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The Science of Kindness

You don’t know how badly I want to join you. I actually do follow your page. I like some posts, sometimes. I believe, as you do, in the science of reading. And yet. Well, I think it’s the distinct lack of respect I sometimes get from sharp remarks or poor comparisons between some methodology and something worse. A lot of times, it’s something a lot worse. For example, I saw “whole language” compared to foot binding. That post got a lot of likes. Those likes baffled me, coming as they do in this time of awareness about lifting others up versus putting them down. Insults only teach shame. For my part, I’ve never met a teacher, professor, or administrator who would knowingly visit mutilation upon the bodies of young girls. Have you? I just don’t think so.

Over a decade ago now, I committed my professional life to doing what I believe works for struggling readers. I trained for a year, became an Orton-Gillingham tutor, then a supervisor, and then a trainer. I have worked in not one, but two IMSLEC certified programs. I have worked one-on-one with many kids. Through my work training tutors and teachers, I have helped hundreds if not thousands more. I am so, so proud of this work that I do. But I am also humbled by the experiences of many educators whose paths I have been lucky enough to cross. Theirs are the boots on the ground, after all, while mine stay mainly under my desk.

Teachers are often reticent to change. That much I will not argue. Entering classrooms to teach “new” OG methodology to seasoned teachers, I have heard scoffs delivered in outside voices. I have also had phone calls answered and completed, loudly, during my class. One attendee, an early elementary teacher, crunched her way through an entire sleeve of crackers and then promptly fell asleep. She was sitting in the front row at the time. Was that insulting? Sure. But it wasn’t fatal. I’ve found that with patience, solid material, and a sincere smile, I can almost always win them over to my side.

What I can’t do is talk down to women who have lived roughly twice my life in sometimes half the time. For example, I can’t patronize a twenty-five-year-old who has a breakfast basket in her room for kids who qualify for free meals but never arrive even close to on time. Believe it or not, she pays for the food herself and still gives it out to even those littles who through some dark math do not qualify. And no, before you hit the caps lock and prepare to rage type, I am not suggesting that hunger is an excuse for poor instructional methodology. It can, however, be a reason for low scores.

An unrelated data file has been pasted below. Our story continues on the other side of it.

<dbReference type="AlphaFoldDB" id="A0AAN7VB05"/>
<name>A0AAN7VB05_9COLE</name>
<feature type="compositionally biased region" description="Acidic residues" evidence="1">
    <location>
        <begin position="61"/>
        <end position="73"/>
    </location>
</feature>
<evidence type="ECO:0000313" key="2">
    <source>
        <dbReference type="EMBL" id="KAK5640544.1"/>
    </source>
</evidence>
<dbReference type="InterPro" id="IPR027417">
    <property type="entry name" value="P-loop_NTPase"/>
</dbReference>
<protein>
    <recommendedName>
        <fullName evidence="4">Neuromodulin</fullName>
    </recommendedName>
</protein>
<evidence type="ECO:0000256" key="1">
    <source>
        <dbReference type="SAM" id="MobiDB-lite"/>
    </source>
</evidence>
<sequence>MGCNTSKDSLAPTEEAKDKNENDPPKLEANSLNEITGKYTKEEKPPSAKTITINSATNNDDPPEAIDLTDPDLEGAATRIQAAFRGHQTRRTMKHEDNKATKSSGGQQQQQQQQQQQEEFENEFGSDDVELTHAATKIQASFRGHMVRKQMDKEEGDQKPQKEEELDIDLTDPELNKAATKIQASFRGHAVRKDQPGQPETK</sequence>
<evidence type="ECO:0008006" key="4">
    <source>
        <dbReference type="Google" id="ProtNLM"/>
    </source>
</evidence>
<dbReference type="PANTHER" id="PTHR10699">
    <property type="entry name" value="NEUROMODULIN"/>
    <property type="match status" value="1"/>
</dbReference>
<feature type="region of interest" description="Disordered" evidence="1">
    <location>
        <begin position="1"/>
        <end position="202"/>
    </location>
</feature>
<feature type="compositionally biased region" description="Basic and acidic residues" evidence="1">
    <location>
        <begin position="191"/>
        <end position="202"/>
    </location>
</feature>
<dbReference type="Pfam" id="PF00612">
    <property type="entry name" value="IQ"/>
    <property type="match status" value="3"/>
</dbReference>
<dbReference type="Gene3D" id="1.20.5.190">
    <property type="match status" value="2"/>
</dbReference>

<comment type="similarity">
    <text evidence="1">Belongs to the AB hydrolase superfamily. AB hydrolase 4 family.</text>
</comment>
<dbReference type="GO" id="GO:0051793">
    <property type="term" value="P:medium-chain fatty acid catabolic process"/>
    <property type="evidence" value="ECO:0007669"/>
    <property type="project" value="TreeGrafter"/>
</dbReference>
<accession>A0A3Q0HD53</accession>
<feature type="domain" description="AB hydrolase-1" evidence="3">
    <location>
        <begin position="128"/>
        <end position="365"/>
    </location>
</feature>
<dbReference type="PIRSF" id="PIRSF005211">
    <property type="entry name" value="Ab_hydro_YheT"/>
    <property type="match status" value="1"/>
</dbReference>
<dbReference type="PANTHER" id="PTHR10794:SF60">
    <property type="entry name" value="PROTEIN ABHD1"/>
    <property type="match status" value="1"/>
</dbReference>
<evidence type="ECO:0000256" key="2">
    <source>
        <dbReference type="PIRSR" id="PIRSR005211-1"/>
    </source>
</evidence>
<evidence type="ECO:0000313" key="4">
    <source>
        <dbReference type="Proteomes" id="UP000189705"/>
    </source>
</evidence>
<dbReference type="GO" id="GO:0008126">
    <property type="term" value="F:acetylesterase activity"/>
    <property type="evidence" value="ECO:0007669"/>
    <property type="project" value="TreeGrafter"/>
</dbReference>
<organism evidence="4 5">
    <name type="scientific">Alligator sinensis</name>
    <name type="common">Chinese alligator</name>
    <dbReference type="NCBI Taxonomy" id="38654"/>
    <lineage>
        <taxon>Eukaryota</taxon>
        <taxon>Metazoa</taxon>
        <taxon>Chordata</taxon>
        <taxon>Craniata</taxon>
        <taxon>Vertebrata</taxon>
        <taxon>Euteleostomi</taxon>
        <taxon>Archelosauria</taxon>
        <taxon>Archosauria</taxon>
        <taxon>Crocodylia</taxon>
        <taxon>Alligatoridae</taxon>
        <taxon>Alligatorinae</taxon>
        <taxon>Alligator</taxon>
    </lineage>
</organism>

So can trauma, by the way. When I came to my current position, I arrived unprepared for the reality of working with traumatized kids. Since that time, nearly five years ago, I have heard things that I wish I hadn’t. I know things, too, that I can’t unknow, like how many kids live with parents in jail, see violence take place, are molested, are beaten, are raped. I have sat at a table and watched teachers weep for these kids, choking through stories that should not be lives. I have known teachers who have taken children in when there was no one else. These are primarily women, of course, earning wages well beneath what they are worth, and yet they give themselves, heart and home, to loving someone else’s child. I once knew a boy whose father shot two women in front of him. Not surprisingly, he had no time for reading for a very long while. Instead, that boy sat with his tutor while both of them cried. It turns out a heart can break a mind, at least for months at a time.

All of that said, when it comes to instruction, I am soundly on your side. We should be in every classroom, doing what works. We should say dyslexia in every state. Solid PA practice should begin the day, every day. We should demand these things, but we should also be kind. I cannot join a movement and give it my full-throated voice when it demonizes teachers or administrators. We would never demonize children for doing what they’ve always been told is right. I realize that when I am facing a room full of teachers, many of them were told to basically hand the kids books and get out of their way. For years, these teachers have dutifully practiced what was preached to them, and often most of their students did okay. And sometimes we cling to okay when so much of life for so many kids goes the other way.

For the record, this is a description of foot binding, from the Smithsonian:

“First, her feet were plunged into hot water and her toenails clipped short. Then the feet were massaged and oiled before all the toes, except the big toes, were broken and bound flat against the sole, making a triangle shape. Next, her arch was strained as the foot was bent double.”

I’ve spared you the most gruesome parts, because I know that this is already enough to hurt your decent hearts. No one is doing this or anything like it in our classrooms. There is no methodology that warrants a comparison to intentional torture. This type of language serves no one. Choose instead to speak in a voice that serves your message. Proceed from here with passion and compassion, in equal measure. In my experience, that’s the mixture that works to change the most minds.

 

 

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